Here's a scary thought: maybe "The Revenger's Tragedy," the Red Bull Theater's revival of the Jacobean bloodfest, claws so successfully at the throat because it recalls our own time. This is the story of Vindice, a man who decides he must kill his leader, the Duke, for poisoning his fiancee.
Here’s a scary thought: maybe “The Revenger’s Tragedy,” the Red Bull Theater’s revival of the Jacobean bloodfest, claws so successfully at the throat because it recalls our own time. This is the story of Vindice, a man who decides he must kill his leader, the Duke, for poisoning his fiancee. Yet Vindice’s pursuit of righteous vengeance ultimately sucks him into the same morass as the royal court. He justifies his increasingly base actions as being noble. Two poles of a moral compass pointing to the same political hypocrisy? Sounds familiar.
And yet this production is unfamiliar, too. Although it’s easy to find contemporary resonance onstage, that’s just one hue in the vicious palette created by director Jesse Berger, who also freely adapts Anonymous’ text. His central aim is creating a universe in which the story’s specific details expand into larger symbols for the lust, greed and ambition that plague any age.
With his stellar cast and designers, Berger accomplishes his mission.
Storytelling comes easily to the ensemble, whose mastery of their Jacobean dialogue makes it possible to follow the endless turns in the plot. Matthew Rauch does particularly impressive work as Vindice, a role that requires him not only to create three disguises (each one designed to trick some member of the court into helping him murder the Duke) but also slip into madness.
Watch Rauch’s eyes at the end of act one when the Duke (Christopher Oden) has finally been killed. He brags about his success to his dead fiancee’s skull, whispering to it like a lover. It’s clear our hero has tumbled into an abyss.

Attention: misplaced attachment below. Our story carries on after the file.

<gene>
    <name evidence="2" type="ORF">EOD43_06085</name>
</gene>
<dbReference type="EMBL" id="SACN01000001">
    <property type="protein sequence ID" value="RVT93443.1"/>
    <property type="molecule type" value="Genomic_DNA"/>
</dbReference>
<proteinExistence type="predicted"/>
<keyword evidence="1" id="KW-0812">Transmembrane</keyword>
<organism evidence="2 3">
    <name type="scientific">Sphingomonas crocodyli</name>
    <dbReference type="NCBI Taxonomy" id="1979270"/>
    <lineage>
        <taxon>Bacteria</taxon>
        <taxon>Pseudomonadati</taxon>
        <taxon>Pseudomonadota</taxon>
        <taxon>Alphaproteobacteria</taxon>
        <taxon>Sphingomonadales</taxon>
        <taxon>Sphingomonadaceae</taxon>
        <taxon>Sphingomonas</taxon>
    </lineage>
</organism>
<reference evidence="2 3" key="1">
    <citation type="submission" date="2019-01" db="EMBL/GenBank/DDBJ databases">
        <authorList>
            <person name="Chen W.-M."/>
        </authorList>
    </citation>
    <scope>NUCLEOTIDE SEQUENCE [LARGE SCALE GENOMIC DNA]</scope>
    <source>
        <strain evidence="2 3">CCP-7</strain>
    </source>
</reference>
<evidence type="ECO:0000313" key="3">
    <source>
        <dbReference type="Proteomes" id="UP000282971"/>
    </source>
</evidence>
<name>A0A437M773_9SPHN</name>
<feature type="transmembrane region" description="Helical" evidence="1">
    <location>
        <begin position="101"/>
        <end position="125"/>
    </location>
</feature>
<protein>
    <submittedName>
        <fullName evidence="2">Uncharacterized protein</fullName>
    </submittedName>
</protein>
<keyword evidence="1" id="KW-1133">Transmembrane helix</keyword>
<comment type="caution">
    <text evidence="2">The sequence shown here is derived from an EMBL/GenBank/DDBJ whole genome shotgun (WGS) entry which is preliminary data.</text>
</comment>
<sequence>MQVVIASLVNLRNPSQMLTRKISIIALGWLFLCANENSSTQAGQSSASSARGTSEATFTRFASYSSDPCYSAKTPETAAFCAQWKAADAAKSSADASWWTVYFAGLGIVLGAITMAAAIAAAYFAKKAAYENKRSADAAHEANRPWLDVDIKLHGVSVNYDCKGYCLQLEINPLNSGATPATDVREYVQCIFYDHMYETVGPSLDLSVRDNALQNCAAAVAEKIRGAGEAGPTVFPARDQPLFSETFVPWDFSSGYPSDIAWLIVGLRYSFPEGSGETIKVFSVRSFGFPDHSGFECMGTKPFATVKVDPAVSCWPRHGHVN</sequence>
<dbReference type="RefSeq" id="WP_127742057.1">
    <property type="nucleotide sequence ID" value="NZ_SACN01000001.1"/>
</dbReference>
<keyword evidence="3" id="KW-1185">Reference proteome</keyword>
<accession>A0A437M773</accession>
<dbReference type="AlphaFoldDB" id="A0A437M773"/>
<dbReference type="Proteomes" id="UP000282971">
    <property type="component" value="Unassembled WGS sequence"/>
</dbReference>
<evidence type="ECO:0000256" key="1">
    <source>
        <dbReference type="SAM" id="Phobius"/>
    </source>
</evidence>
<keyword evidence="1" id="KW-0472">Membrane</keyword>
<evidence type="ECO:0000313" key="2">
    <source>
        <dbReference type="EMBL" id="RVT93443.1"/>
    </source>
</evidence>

Joining him there is an exhilarating supporting cast. As the Duke’s son, Marc Vietor (who replaces Michael Urie as the show extends its successful run at the Culture Project) brings cool intelligence to both his sexual depravity and his Machiavellian quest for power. Meanwhile, a delightfully viperish Claire Lautier makes her Duchess seem almost rational as she justifies sleeping with her stepson (Jason C. Brown) to punish the Duke for various insults to her honor.
All that sex and violence makes for ripping good drama. Berger excels at injecting prurience into even casual conversations, capitalizing on the exposed flesh of Clint Ramos’ leather-and-lace costumes. No character can resist rubbing another’s torso (or licking it), which charges the room with feral heat.
And when it’s time for the inevitable deaths, they come with squirmy intensity. Blood packets explode, eyeballs get gouged and at least one tongue gets skewered to the floor. True to the depravity that rules the play, these horrors are not hidden.
But they don’t get played straight, either. While the actors tell the play’s literal story — generally maintaining an earnest tone — Berger works with the designers to put them in a world that reads like tragedy and parody combined. Just before the Duke gets killed, for example, Daniel Levy’s whimsical music underscores Vindice’s preparations, as though he were a fairy-tale dwarf getting ready to head for the mines.
Such an unexpected contrast draws laughs, and it makes the Duke’s exploding eyeballs seem a little campier than they might. Yet the man’s torture remains upsetting. The show is full of moments that evoke both giggles and gasps.
The large, plastic mirror that dominates the set’s back wall suggests the purpose of these multiple moods. The mirror reflects everything, but the images are distorted and grotesque, showing us a realm in which murder becomes comedy because the boundaries between right and wrong have been permanently blurred.
And then, in a terrifying revelation late in the play, set designer Evan O’Brient shows us what’s behind the mirror. We suddenly see through the plastic, witnessing a group of hideously masked creatures holding swords. Then, like demons, they lurch onstage and wreak bloody havoc.
The masks eventually are removed to reveal the characters beneath, but for a moment we’ve witnessed a searing symbol of the darkness that gnarls the characters. And that sinister metaphor is big enough to include us, too — whether we like it or not.